Pocket Casts acquired by NPR, other public radio stations , and This American Life

Pocket Casts acquired by NPR, other public radio stations , and This American Life

Pocket Casts, widely considered to be one of the best mobile apps for podcast listening, has been acquired by a collective group that includes NPR, WNYC Studios, WBEZ Chicago, and This American Life. “This unprecedented collaboration furthers public radio’s leading role as an innovator in audio discovery and distribution, while ensuring the continued support and growth of one of the most popular listening platforms on the market,” the companies said in a press release announcing the news. That team of stations and podcast producers are responsible for some of the format’s biggest hits like This American Life (duh), Serial, Radiolab, and Planet Money.

Moving forward, Pocket Casts will operate as a joint venture between the new owners. Philip Simpson and Russell Ivanovic, who formed Shifty Jelly (Pocket Cast’s developer) in 2008, will have unspecified “leadership roles.” The existing staff and development team is staying put. Owen Grover, a veteran of iHeartRadio / Clear Channel, has been named as Pocket Cast’s CEO. NPR’s apps including NPR One will remain in development.

The acquisition price isn’t being disclosed. But the people behind Pocket Casts are insistent they chose this path not because of what the buyers paid, but because of who they are. “We have had acquisition offers in the past,” Ivanovic told The Verge by email. “We turned them down because the unique thing about this opportunity is the mission driven nature of these organizations. They want what’s best for the podcasting space, they want to build open systems that everyone can use.”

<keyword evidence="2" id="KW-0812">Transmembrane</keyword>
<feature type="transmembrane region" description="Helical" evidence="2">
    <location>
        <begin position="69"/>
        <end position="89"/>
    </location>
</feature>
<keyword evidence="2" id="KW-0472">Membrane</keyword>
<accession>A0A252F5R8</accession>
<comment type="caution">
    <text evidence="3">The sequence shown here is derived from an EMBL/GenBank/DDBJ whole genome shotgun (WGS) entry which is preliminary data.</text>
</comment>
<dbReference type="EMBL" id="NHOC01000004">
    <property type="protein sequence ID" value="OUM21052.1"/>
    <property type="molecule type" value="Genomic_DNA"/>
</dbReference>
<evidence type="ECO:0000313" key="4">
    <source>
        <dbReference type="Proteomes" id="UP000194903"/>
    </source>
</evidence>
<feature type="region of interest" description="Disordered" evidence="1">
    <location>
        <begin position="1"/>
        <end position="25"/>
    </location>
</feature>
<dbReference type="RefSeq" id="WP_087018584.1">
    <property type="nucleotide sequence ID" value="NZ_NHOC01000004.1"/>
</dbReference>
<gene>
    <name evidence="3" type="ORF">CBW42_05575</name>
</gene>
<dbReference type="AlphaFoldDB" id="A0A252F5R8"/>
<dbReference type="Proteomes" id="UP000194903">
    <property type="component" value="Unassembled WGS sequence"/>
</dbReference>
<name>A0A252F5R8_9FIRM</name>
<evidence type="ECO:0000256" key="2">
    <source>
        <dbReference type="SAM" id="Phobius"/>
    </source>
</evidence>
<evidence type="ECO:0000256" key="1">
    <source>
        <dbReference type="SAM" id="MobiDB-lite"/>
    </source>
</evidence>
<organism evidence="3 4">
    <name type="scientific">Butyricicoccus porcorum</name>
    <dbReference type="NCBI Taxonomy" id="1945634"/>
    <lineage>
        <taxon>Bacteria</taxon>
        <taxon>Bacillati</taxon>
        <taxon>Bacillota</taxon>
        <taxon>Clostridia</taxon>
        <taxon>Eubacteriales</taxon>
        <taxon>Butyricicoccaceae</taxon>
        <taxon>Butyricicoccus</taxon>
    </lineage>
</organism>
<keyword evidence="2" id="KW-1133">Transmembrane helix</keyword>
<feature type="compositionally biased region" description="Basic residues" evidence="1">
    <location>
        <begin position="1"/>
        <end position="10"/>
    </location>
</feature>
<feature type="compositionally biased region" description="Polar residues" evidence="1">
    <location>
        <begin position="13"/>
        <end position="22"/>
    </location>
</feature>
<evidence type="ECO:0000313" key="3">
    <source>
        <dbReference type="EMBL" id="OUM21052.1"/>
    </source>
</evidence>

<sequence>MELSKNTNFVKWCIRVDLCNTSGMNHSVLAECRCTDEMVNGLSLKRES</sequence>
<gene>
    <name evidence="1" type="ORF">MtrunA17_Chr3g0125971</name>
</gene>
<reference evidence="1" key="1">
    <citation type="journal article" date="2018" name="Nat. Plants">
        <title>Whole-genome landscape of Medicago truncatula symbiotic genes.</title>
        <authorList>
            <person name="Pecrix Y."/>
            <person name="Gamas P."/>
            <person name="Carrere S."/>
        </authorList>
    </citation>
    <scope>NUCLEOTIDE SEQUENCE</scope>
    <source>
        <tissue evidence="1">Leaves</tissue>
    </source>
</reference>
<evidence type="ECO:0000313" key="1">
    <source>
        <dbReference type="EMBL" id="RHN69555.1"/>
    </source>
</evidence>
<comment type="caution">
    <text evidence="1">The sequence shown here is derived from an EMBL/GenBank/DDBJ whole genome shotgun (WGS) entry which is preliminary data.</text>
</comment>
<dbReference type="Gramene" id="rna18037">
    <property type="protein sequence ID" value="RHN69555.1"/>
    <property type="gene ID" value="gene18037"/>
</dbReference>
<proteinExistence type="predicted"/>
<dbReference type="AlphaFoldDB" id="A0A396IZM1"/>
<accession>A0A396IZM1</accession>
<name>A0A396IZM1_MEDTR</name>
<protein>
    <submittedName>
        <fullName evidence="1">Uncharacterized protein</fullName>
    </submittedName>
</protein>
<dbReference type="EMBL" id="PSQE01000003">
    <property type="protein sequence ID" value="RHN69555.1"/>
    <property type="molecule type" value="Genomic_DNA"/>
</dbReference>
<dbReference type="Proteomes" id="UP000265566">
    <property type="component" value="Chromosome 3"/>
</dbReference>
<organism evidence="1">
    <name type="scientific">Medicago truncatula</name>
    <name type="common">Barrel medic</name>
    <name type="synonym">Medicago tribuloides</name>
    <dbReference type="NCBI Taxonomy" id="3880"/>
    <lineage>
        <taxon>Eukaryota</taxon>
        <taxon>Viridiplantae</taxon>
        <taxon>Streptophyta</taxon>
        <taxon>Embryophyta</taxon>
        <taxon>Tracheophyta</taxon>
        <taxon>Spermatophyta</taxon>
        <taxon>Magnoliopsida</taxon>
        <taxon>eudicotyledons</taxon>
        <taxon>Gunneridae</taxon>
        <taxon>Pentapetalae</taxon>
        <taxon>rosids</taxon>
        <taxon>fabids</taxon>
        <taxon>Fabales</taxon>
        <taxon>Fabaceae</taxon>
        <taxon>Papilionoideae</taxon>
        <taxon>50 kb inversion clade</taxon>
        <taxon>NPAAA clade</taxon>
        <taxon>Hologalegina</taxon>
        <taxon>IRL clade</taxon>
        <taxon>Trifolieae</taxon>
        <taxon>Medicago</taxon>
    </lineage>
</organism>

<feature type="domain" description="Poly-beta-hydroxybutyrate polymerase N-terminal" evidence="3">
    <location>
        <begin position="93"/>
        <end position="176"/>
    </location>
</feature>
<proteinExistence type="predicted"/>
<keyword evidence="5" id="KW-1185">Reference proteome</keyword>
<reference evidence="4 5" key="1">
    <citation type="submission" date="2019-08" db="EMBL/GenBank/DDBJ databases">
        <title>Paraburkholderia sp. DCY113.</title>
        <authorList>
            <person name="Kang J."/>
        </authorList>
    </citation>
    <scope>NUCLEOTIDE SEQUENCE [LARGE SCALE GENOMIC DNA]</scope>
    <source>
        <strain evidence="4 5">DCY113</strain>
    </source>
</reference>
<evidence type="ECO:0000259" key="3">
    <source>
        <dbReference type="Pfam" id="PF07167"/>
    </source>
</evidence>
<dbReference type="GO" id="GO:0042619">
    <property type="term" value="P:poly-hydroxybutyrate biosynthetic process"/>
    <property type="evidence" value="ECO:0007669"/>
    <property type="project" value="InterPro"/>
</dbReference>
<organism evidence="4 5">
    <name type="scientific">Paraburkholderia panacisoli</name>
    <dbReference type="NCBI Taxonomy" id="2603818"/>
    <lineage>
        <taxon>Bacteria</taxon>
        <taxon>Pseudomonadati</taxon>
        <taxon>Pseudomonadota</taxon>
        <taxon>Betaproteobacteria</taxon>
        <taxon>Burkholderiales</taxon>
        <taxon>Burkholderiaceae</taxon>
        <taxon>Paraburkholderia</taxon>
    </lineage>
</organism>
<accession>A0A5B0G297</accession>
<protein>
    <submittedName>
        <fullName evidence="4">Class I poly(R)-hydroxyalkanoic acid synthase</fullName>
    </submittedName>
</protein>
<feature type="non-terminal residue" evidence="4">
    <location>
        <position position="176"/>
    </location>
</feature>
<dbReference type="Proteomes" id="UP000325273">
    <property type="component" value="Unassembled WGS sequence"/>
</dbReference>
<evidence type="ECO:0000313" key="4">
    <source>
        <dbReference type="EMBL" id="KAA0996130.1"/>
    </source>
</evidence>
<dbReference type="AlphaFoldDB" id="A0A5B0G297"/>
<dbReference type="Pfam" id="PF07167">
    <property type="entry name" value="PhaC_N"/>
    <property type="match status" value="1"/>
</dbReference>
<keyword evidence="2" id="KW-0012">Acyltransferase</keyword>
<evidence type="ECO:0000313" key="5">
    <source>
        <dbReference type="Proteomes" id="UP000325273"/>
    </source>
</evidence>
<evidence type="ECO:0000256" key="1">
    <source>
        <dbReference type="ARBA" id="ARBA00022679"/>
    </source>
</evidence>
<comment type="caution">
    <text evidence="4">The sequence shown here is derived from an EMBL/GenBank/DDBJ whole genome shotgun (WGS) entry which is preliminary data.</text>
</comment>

The move comes as more and more tech companies are trying to serve as the central destination for podcasts. Apple has its own hugely popular Podcasts app for iOS, Spotify is trying to get people listening to them inside its streaming music app, and Google also offers podcasts as part of Google Play Music. Separate from that, you’ve got excellent options like Overcast on iOS and other apps from smaller developers. Everyone’s got their favorite way of listening, which is why show hosts have basically taken to just saying something to the effect of “available wherever you get your podcasts.”

For those of us who’ve used and enjoyed Pocket Casts, this should be good news and points to a promising future. Some might have pause over content from Pocket Cast’s new owners potentially getting preferential treatment and visibility over other podcasts. But that scenario seems unlikely to me.

In a blog post that provides more insight on the deal, Ivanovic put it this way: “We’ll be moving faster, we’ll be more ambitious in the things we do and we’ll have some amazing insights from the top podcast producers in the world to help guide our future steps,” The app is beautifully designed, fast, and works wonderfully across iOS, Android, and the web for people with multiple devices running a mix of software. Thankfully it sounds like none of those things are going to be changing anytime soon.

Source by:-theverge

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